Native to Europe, these creeping perennials spread by surface and underground runners to form low, dense foliage mats. Upright spikes of hooded flowers rise above the leaves in summer. Though names are much con- fused, all species are tough, tolerant, and deep rooted. They are useful for small-scale ground covers and can endure the occasional footstep; set 1 ft. apart. Choose location carefully, though: These plants are too invasive to risk near choice, delicate rock garden plants. After bloom, shear off spent flower spikes to keep the planting neat and prevent seed formation.
P. grandiflora. Leaves to 4 in. long; stems to 1 ft. tall, bearing spikes of 1- to 1-in., purple blossoms. Varieties include 'Blue Loveliness', 'Freelander Blue' (compact grower with violet-blue blooms over a long period), 'Pink Loveliness', 'Purple Loveliness' (lilac-purple touched with white), and 'White Loveliness'. Hybrid 'Summer Daze' is compact, at 10 in. high and wide, with rich pink flowers.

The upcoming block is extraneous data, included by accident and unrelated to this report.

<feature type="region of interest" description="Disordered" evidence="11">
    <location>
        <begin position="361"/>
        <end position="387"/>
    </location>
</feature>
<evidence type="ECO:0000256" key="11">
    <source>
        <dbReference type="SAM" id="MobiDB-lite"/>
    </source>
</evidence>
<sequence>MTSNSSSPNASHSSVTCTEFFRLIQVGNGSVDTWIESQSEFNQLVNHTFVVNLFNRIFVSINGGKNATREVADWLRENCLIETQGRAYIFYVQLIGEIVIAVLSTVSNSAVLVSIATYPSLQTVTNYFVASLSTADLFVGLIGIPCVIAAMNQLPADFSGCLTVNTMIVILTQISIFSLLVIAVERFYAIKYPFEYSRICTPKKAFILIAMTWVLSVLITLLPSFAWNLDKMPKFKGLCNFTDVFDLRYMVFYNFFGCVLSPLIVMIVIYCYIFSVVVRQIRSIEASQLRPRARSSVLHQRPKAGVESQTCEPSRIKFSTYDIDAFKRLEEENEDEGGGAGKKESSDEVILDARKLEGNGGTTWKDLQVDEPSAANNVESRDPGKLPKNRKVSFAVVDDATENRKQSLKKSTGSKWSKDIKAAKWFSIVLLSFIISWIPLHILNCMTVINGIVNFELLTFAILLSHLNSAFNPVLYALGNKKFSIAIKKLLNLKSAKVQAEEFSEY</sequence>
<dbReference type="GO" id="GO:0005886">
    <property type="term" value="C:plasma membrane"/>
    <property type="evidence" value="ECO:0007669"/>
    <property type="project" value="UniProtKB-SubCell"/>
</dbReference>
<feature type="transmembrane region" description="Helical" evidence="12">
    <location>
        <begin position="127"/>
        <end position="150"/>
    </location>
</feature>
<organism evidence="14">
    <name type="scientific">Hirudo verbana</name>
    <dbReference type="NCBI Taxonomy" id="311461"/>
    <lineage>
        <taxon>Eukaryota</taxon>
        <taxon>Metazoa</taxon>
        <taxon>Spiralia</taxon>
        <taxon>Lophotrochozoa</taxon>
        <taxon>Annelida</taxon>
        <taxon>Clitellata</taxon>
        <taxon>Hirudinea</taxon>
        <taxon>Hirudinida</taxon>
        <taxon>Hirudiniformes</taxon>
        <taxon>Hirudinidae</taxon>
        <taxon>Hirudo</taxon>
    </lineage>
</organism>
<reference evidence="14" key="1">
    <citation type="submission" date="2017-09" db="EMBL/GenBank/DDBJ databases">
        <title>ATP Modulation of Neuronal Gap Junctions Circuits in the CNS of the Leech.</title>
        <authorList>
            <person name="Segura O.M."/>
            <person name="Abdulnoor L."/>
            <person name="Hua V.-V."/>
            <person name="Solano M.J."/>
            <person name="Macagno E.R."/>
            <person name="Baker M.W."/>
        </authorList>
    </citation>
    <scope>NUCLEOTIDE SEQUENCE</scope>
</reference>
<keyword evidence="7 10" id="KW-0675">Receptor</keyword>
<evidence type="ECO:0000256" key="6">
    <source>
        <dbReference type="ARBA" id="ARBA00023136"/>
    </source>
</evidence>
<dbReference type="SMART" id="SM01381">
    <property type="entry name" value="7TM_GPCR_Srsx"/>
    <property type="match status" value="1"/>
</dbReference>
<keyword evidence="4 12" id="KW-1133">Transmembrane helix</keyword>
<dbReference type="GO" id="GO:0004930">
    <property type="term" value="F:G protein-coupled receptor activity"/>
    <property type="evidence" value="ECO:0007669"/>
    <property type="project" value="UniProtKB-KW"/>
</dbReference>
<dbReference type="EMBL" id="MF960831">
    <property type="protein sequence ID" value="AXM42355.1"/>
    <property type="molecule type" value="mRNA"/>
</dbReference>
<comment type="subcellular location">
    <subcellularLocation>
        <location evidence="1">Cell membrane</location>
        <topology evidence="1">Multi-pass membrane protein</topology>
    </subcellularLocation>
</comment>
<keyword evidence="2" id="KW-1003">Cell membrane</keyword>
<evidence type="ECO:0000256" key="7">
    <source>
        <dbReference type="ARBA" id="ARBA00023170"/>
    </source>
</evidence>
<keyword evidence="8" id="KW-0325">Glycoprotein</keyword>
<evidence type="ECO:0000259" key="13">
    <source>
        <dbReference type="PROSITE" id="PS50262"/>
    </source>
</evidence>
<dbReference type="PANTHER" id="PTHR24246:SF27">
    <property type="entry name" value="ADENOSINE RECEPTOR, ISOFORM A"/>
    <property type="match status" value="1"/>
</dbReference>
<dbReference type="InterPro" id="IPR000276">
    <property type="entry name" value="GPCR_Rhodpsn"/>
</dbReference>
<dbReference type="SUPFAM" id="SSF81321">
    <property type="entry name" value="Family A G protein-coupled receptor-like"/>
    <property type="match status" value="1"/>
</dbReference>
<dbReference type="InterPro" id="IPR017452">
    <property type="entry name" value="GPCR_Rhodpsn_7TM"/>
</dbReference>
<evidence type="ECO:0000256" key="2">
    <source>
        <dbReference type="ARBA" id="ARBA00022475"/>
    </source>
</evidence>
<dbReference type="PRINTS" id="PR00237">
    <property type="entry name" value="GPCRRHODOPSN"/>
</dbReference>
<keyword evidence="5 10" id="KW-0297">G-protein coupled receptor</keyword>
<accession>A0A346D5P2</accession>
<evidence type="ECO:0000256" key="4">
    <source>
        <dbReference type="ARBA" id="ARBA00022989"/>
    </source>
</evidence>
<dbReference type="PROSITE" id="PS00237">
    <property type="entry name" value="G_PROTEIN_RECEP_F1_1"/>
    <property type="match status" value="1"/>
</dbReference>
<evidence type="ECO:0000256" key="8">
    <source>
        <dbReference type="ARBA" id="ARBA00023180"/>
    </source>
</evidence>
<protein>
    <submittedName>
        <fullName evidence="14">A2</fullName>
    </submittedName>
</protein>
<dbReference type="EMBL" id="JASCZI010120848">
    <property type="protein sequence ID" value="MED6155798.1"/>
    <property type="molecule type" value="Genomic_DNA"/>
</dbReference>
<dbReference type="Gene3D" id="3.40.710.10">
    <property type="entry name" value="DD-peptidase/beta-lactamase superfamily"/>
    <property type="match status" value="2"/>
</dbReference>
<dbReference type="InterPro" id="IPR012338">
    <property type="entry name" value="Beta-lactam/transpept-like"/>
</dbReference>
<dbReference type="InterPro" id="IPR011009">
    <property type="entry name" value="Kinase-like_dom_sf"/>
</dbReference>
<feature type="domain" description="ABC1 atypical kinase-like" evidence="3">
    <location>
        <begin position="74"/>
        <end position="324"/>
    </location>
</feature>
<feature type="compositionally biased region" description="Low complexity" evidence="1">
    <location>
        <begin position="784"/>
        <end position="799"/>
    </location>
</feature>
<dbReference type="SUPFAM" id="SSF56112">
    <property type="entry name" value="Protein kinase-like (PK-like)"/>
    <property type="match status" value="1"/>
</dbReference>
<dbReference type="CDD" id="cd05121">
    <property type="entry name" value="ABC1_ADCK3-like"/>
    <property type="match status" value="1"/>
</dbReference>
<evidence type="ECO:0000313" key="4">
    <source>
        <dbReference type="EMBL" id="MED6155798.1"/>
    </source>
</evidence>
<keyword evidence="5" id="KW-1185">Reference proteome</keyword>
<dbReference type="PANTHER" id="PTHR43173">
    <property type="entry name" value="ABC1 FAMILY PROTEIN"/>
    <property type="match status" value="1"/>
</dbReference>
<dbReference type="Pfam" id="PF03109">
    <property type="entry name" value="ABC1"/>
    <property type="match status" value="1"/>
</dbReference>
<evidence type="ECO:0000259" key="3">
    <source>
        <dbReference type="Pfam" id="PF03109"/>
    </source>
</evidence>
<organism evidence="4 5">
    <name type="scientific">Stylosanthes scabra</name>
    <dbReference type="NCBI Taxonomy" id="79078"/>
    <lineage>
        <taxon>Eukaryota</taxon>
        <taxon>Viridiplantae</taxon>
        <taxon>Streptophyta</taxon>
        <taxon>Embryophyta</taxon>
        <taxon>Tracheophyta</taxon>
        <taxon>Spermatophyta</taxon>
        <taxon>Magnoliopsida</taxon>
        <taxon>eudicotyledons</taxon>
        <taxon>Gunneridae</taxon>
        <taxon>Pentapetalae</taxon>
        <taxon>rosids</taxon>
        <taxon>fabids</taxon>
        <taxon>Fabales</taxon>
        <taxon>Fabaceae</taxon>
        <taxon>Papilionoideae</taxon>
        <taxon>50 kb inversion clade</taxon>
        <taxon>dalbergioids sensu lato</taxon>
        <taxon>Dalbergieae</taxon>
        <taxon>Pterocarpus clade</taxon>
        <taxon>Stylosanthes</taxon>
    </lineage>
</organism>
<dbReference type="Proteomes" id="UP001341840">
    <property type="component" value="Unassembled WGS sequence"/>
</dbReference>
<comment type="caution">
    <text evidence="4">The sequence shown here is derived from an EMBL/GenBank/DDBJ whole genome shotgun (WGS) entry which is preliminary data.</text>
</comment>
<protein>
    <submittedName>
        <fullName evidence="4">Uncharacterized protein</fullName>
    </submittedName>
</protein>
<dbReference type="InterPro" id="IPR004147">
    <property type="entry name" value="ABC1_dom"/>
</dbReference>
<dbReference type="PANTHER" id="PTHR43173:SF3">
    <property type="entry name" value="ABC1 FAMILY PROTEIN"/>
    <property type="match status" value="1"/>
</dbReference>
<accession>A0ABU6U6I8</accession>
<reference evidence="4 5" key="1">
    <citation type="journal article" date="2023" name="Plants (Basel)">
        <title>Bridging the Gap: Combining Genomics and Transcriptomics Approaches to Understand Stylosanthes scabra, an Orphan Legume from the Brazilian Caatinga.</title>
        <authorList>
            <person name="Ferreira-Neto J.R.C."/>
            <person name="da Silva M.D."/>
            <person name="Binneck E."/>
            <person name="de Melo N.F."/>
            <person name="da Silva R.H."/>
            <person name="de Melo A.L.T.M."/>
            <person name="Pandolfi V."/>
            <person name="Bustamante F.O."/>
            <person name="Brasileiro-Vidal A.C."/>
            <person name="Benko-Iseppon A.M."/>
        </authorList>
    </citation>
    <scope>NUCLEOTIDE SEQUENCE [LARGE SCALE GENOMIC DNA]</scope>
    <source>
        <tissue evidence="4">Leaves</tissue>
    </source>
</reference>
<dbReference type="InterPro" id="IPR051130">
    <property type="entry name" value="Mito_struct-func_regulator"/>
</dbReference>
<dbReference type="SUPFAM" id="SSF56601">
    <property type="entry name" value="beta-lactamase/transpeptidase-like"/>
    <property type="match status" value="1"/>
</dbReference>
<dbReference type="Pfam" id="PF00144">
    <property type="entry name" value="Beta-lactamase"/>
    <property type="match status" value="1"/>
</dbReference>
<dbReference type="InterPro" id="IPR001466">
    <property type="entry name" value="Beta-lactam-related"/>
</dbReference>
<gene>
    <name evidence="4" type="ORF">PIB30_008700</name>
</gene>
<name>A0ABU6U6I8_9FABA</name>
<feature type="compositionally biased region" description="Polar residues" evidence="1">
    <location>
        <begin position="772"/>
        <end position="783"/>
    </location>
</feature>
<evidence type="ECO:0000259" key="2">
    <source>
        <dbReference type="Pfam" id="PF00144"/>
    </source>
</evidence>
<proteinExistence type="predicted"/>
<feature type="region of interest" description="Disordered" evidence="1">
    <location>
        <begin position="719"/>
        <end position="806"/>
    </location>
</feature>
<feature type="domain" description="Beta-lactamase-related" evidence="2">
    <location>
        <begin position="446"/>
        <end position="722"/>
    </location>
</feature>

P. vulgaris. This is the common species. Smaller in all its parts than P. grandiflora, with leaves to 2 in. long, 1-ft. stems, and purple or pink flowers just in. long. P. v. incisa has deeply cut leaves.